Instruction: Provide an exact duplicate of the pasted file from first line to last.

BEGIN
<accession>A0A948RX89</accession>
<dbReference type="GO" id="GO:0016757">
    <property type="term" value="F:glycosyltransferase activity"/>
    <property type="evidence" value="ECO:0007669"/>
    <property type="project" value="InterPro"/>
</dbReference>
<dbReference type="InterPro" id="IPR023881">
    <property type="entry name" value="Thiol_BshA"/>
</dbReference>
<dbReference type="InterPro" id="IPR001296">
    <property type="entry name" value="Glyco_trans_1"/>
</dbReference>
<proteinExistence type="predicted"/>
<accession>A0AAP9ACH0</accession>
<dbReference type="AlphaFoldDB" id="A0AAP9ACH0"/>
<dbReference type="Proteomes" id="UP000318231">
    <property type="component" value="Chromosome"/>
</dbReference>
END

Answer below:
<accession>A0A948RX89</accession>
<dbReference type="GO" id="GO:0016757">
    <property type="term" value="F:glycosyltransferase activity"/>
    <property type="evidence" value="ECO:0007669"/>
    <property type="project" value="InterPro"/>
</dbReference>
<dbReference type="InterPro" id="IPR023881">
    <property type="entry name" value="Thiol_BshA"/>
</dbReference>
<dbReference type="InterPro" id="IPR001296">
    <property type="entry name" value="Glyco_trans_1"/>
</dbReference>
<proteinExistence type="predicted"/>
<accession>A0AAP9ACH0</accession>
<dbReference type="AlphaFoldDB" id="A0AAP9ACH0"/>
<dbReference type="Proteomes" id="UP000318231">
    <property type="component" value="Chromosome"/>
</dbReference>